Of course, once the offset is large enough such that the minimum width of a black bar or a white space added to the offset is greater than or equal to the maximum width of a black bar or a white space, respectively, the void and spot discrimination processing stops due to the inability of the void and spot discrimination process to correctly alter input data so as to be successfully decoded by a decoder. If this happens, the void and spot discrimination process can proceed back to the start (i.e., first and second scans).

The alternating void and spot discrimination processing and non-void and non-spot discrimination processing for successive pairs of scans is especially useful for situations in which an operator points the scanner at a different location during the scanning process (i.e., while the trigger button is still held down by the operator). By always updating the minimum and maximum widths based on the previous two scans, the void and spot discrimination process ensures that the most useful minimum/maximum values for erasing ink spreads (i.e., inadvertent black regions) and for filling in white spaces (i.e., imperfect printing of black bars) is obtained.

FIGS. 7a through 7g show different blow ups of the void and spot discriminated return signal at different points of the return signal shown at the top timing diagram of each of these figures. The arrow at the top timing diagram indicates where in the return signal the blown-up bottom two timing diagrams are at. The middle timing diagram for each of the FIGS. 7a through 7g corresponds to the return data (i.e., received from a photodiode detector or from a digitizer coupled to the photodiode detector) that has not been processed using the void and spot discrimination circuit or method as described earlier. The bottom timing diagram for each of the FIGS. 7a through 7g corresponds to the void and spot discriminated return data. Note that there is a delay between the middle and bottom timing diagrams, due to the processing time required by the void and spot discrimination apparatus and method.

Referring now back to FIG. 2, based on the number of scans as determined by counting pulses of the start-of-scan signal SOS input via input port 120, the void and spot discrimination circuit 100 is configured to provide either void and spot discrimination processing, as it does for data received during the third and fourth scans and for data received during the seventh and eighth scans, for example. The void and spot discrimination circuit 100 is also configured to pass through the return data directly to the decoder without performing any void and spot discrimination processing, as it does for data received during the first and second scans and for data received during the fifth and sixth scans, for example. One of ordinary skill in the art will recognize that the void and spot discrimination processing performed by the void and spot discrimination circuit 100 may be performed entirely by software (via application programs resident within the void and spot discrimination circuit 100), or it may be performed via a combination of software and hardware.

For each scan, the process first looks for a "quiet zone", which corresponds to a white space of a predetermined size before a black bar is found. A quiet zone must exist for every properly constructed bar code symbol. Once a quiet zone is found, a minimum width and a maximum width black bar and white space for a scan can then be determined for those scans in which void and spot discrimination processing is not performed (i.e., the first and second scans). However, this determination cannot be made until a quiet zone is first detected, since all return data received prior to the detection of the quiet zone cannot be a real bar code symbol. The quiet zone is an indication of a start of a possible bar code symbol (although it may not always be the case that a detected quiet zone is actually a real bar code symbol). The scans in which void and spot discrimination processing is performed (i.e., the third and fourth scans) also need to determine a quiet zone in order to determine a starting point of the return data that is to be used in the void and spot discrimination processing.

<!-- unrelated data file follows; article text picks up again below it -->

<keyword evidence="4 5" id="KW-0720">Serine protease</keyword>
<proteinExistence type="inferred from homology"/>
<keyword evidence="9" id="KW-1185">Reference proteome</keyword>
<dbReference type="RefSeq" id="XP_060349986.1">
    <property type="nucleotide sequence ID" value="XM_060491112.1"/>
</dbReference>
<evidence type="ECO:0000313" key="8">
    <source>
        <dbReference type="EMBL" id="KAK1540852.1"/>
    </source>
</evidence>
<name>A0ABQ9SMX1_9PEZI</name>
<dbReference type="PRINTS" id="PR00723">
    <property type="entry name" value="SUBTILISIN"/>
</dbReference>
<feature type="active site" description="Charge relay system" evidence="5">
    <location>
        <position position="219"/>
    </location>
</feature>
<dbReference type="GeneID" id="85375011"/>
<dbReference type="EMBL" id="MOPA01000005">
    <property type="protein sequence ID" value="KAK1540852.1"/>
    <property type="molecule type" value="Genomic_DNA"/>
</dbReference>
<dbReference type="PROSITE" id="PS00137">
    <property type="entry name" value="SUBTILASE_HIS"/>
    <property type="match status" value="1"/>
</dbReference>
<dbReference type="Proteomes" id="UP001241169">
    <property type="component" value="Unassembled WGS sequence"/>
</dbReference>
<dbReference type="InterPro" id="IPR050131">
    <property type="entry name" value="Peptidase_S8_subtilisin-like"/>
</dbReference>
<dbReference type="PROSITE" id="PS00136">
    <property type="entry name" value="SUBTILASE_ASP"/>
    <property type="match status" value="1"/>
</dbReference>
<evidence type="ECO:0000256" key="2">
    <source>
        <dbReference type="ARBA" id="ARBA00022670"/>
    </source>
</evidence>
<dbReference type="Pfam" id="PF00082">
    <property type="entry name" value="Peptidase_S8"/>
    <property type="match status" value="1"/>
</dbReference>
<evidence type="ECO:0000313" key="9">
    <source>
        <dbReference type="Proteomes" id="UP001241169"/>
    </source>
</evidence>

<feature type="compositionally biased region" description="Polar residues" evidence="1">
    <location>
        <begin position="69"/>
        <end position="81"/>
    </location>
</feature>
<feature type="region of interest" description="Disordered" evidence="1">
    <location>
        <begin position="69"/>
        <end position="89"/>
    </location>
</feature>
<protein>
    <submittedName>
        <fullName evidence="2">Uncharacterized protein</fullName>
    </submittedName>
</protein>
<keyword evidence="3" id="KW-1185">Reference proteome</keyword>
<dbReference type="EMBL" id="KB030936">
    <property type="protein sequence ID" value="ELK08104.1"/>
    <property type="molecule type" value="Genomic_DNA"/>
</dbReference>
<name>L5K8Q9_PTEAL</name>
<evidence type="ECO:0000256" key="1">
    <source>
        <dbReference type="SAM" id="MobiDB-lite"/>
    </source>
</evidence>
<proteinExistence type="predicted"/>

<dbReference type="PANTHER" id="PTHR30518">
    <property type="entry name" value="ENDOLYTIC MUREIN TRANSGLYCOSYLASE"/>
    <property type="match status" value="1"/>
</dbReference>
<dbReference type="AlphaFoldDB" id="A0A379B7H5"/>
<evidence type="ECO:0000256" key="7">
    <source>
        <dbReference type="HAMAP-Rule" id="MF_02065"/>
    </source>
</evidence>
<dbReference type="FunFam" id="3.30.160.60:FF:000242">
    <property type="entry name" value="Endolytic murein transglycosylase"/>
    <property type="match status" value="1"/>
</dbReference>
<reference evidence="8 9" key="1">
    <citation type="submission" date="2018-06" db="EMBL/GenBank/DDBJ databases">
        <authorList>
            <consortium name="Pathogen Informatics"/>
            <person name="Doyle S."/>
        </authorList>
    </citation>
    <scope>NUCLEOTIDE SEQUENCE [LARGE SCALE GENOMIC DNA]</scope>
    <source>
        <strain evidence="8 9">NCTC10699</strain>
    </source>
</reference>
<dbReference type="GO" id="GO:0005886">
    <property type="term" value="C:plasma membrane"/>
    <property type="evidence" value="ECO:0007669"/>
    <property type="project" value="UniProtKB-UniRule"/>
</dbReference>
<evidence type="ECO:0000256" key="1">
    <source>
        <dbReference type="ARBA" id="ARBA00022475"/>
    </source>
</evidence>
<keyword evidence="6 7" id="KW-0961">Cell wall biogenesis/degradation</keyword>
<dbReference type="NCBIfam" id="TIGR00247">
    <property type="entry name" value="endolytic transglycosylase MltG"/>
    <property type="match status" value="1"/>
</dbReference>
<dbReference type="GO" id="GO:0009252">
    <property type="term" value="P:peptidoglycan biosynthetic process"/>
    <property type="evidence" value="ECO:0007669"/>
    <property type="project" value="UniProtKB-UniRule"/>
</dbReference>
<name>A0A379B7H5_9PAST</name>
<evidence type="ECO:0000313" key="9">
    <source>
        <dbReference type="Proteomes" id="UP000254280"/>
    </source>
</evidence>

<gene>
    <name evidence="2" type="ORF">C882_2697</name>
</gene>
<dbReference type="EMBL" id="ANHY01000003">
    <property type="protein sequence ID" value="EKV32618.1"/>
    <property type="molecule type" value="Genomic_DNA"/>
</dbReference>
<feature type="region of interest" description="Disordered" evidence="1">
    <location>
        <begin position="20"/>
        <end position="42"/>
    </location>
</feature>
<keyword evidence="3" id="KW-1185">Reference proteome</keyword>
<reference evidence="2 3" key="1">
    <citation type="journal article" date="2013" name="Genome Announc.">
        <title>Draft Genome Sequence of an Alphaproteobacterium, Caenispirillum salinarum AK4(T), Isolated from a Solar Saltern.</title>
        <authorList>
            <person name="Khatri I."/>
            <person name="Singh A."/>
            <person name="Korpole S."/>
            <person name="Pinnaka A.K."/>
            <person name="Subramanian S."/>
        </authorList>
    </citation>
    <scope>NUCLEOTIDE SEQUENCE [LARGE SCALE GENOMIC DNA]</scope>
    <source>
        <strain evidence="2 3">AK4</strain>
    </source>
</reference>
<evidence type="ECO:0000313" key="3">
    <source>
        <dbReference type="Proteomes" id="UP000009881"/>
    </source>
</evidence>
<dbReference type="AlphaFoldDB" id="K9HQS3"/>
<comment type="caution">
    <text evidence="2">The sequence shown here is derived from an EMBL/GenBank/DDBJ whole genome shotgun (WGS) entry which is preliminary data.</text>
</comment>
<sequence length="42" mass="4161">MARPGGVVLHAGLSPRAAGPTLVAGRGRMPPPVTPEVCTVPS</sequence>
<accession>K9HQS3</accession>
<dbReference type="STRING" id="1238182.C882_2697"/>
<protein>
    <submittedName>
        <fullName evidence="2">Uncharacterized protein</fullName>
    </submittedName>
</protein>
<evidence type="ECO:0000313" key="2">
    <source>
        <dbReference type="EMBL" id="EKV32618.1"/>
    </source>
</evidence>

While embodiments have been described herein, modification of the described embodiments may become apparent to those of ordinary skill in the art, following the teachings of the invention, without departing from the scope of the invention as set forth in the appended claims. For example, instead of relying on the comparison of the minimum widths, plus any offsets, to the maximum widths, in order to determine whether to stop the void and spot discrimination processing or not, a timer could instead be used based on a particular scan rate so as to stop the void and spot discrimination processing when no successful decoding occurs after, say, 20 scans.

Furthermore, the void and spot discrimination process described hereinabove can be utilized for other types of processes for examining and reading printed material, in which foreign objects on the printed material and/or imperfect printing of the printed material may lead to difficult recognition of the printed matter. By using a void and spot discrimination circuit or method as described above, however, the printed matter may be read correctly even with imperfections within the printed matter.

For example, given a character set representing letters and numbers of a predetermined or variable size, the void and spot discrimination circuit or method can be utilized to eliminate void and ink spreads so as to be able to successfully decode the character set.

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Classifications
U.S. Classification235/462.12, 235/436, 235/462.16, 235/462.04
International ClassificationG06K7/14
Cooperative ClassificationG06K7/1465, G06K7/14
European ClassificationG06K7/14A6A, G06K7/14